09-28-2015, 12:16 PM
Breathe in, principle
Breathe out, technical
As a professional counselor and educator, I often find the biggest problem in communication is that people are not talking about the same thing at the same time.
In Aikido, some people are talking/teaching the physical tactical techniques, while others are talking/teaching the mental principles, strategies, and philosophies.
In life, many people are talking/demanding that others listen to what they want at the same time the other person is talking demanding about what they want and no one is listening or talking about what is in everyone's mutual best interest.
Before we figure how to do something, it is useful to know what you are trying to do.
Chunking up or chunking down is the ability to change the inclusive or exclusive criteria/level we use to think by.
Mental: (1) relating to, carried out in, or produced by the mind, (2) psychological, intellectual, perceptual, conceptual, abstract
Principle: (1) basic assumption, attitude, opinion, or belief, (2) ethical value, code or standard, (3) way of working, (4) source, origin, basis, or cause (5) characteristic ingredient, rule, theory, dogma
Strategy: (1) planning, (2) adaptation important for evolutionary success, (3) policy, approach, or scheme
Philosophy: (1) examination of basic concepts, (2) school of thought, (3) guiding or underlying principles, (4) set of beliefs or aims, (5) calm resignation, (6) a way of values, beliefs, viewpoints, and life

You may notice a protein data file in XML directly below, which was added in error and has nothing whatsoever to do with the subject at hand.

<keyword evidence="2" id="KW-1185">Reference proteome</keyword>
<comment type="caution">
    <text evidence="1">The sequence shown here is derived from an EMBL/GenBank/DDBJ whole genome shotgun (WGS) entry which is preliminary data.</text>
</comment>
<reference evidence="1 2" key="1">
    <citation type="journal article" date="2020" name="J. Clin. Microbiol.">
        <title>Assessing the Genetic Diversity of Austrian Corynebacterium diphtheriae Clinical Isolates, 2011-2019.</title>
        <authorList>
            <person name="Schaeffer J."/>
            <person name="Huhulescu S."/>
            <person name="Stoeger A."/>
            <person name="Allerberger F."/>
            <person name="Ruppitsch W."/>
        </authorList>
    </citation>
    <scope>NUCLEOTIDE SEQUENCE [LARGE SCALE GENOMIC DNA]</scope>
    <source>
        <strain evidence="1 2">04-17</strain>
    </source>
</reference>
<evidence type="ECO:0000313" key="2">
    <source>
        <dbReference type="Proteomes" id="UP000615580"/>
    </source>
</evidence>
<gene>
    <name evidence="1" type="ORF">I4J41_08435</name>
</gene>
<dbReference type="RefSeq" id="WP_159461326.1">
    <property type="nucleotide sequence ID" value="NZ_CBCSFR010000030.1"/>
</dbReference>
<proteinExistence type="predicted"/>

In the dojo, we seldom stop to think about what we are doing. In fact, many times, we are encouraged to practice/train more. Discussion is discouraged. Yet, I would often say that as a western man, if I cannot get my head around something, I am certainly not going to get my body to follow. Physically, that is one of the principle to off-balance someone. After all, wherever the head goes the body tends to follow. We are also taught focus/intent aims Ki/energy. If I understand my basic intent, the principles I am using, it is easier for me to get it. I remember struggling with technique (okay, I still do, but at a different level and for different reasons). Finally, someone said that there were no straight lines in Aikido; everything was a rotation or a spiral. The technique changed because my understanding changed. I have an extensive library in any art I study because (I know me) if I am to improve, I need to cognitively understand what I am doing, why I am doing it, and what specific principles apply.
In life, it is not always what we are doing that creates the problems, but not understanding the underlying principles we are using. Often our attempts to resolve/fix a problem only facilitates and perpetuates the problem because it actually uses the same principles, strategies, and philosophies. The type of thinking that creates a problem is never the type of thinking that solves it. If we want something different, we have to do something different. If we do more of the same, we will get more of the same. In communication counseling it is often interesting to watch people keep saying the same thing repeatedly, getting the same response/reaction, without changing how they are saying/showing it. Over 80% of communication is not the information/content/verbiage; it is the process/non-verbal message. Control, manipulation, or abuse is never a message of loving kindness.
Physical: (1) of body, (2) real and touchable, (3) needing body strength and contact, (4) involving touching
Tactical: (1) of tactics, (2) a means to an end, (3) showing skill-full planning, (4) for short distance, (6) supporting military objectives
Technique: (1) procedure or skill required, (2) treatment of basics, (3) special ability